shungite stones in a bowl How much power can a small black stone really hold? For starters, shungite, is far from just ‘a black stone’. Originating from the village of Karelian in Russia, this powerful, fullerenes charged stone, has been around for over 2 billion years. More recently, shungite has been gathered for use, but not for the reasons you would expect (or would have likely heard about elsewhere online). Only recently has the western world become more familiar with shungite and it’s no wonder why.

A Deep Dive into Shungite -  It’s Early Uses

As with any discovery, we humans tend to use what we already know and apply the same logic when trying to make sense of something new. Take for example shungite. In appearance, shungite may have resembled that of coal to those who originally found it. Naturally, they used their logic, put two and two together, and decided to explore the possibility of using shungite for fuel. 

Shungite as a fuel source: Did it work? 

Countless attempts were made during the Crimean War, World War I, and during the fuel shortage experienced in the city of Leningrad to find ways to burn shungite. All attempts were unsuccessful despite the high content of carbon in the rock. Even through shungite had high activity in redox processes, the rocks couldn’t burn in furnaces. Mother nature had different plans for shungite apparently and frankly, thank goodness she did. Researchers lost interest in shungite once they realized that shungite couldn’t be used as a fuel source.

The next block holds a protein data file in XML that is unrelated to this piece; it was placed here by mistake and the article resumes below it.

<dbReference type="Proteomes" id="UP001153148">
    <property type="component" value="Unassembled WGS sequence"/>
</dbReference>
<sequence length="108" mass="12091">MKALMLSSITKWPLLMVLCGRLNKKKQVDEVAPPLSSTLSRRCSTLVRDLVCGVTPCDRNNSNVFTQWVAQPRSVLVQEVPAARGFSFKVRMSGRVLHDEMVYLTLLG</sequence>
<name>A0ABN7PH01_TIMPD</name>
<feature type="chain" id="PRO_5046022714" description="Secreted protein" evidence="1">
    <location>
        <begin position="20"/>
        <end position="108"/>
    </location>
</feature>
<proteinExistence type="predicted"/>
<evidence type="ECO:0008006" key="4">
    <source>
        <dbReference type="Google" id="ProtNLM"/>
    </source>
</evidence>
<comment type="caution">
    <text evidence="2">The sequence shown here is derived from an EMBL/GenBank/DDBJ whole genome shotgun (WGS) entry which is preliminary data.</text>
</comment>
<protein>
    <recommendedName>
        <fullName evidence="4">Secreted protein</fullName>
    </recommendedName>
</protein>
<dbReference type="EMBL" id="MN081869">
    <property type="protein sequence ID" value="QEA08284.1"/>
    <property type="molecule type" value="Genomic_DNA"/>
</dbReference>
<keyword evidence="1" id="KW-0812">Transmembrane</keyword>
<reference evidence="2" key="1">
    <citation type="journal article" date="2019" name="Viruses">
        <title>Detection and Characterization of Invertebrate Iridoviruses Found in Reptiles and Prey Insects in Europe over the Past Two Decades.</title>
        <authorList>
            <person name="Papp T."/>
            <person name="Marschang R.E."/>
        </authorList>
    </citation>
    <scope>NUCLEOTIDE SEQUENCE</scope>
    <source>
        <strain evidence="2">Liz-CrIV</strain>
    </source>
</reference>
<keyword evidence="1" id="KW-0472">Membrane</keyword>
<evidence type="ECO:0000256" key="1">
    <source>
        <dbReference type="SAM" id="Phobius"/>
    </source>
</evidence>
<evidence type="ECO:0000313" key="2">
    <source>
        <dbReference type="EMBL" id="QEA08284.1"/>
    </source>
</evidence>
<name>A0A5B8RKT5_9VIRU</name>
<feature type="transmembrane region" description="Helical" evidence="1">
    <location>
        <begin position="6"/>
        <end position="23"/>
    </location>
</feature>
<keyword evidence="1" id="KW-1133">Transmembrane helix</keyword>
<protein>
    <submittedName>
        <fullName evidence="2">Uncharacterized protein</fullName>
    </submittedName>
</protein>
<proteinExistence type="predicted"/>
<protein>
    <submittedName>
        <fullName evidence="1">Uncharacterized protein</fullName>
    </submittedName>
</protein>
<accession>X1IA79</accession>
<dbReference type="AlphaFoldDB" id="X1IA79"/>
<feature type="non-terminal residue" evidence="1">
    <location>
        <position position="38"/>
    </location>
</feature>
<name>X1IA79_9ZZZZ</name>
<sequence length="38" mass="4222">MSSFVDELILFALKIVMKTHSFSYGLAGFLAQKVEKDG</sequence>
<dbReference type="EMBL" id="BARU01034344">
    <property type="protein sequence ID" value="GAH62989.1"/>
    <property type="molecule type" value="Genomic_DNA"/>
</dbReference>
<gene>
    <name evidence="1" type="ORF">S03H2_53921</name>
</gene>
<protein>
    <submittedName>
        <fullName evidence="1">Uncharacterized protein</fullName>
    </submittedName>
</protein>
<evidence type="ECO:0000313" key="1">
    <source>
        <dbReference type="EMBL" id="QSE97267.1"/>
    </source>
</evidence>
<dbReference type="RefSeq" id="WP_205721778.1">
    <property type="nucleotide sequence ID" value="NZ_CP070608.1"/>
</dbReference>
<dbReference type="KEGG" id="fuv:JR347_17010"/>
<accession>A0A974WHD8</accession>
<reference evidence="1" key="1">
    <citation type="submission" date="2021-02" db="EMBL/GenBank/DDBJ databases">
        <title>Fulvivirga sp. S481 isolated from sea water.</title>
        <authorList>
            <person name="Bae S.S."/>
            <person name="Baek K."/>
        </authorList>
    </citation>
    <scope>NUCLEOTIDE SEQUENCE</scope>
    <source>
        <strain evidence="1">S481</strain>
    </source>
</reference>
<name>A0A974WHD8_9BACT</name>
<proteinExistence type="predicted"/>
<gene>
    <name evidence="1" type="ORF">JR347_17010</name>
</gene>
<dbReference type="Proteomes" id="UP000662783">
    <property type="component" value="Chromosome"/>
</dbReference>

What Exactly is Shungite? 

In the most simplistic terms, shungite is a mineral deposit. It was originally found on the shores of Lake Onega in Shunga, a Karelian village, where it got its name. Shungite has varying degrees of carbon content. 

Here’s a quick snapshot of some facts you may not know about shungite:

  • Shungite carbon is X-ray amorphous, fullerene-like, and non-graphite. 
  • On a molecular level, its tendency is to build spherical structures and complex matrices of spheres upon spheres ranging from 10-30 nm in size. 
  • Similar carbon structures to shungite have been found in space. 
  • Shungite rocks are a natural nanostructured composite, and, very diverse in composition.
  • The carbon content in stratified shungite rocks ranges from only a fraction of a percent to 70% or more.
  • Shungite’s mineral composition varies from quartz to complex silicate.

Modern Uses of Shungite

You’ve heard of the typical uses of shungite: EMF protection, making shungite water, adding it to handmade beauty products, aiding in spiritual practices, interior decorating, gardening with it, etc. etc. The list goes on and on...but what about the other uses you may not be familiar with?

Shungite may have failed as a fuel source, but it’s now being used for some unusual applications. Let’s take Zazhoginsky shungite for example, a shungite deposit that is composed of carbon, quartz, complex silicates and sulfides. It is this complex composition that makes it a great catalytic. In addition, shungite has bactericidal properties, high mechanical strength, low abrasion, low porosity, resistance to chemical media, has a high reducing ability, electrical conductivity, and, the ability to mix with all binders and interact with electromagnetic fields of various nature. 

All in all, shungite is considered one of the most healing stones on the planet. 

Diving into Zazhoginsky shungite - What makes it so special?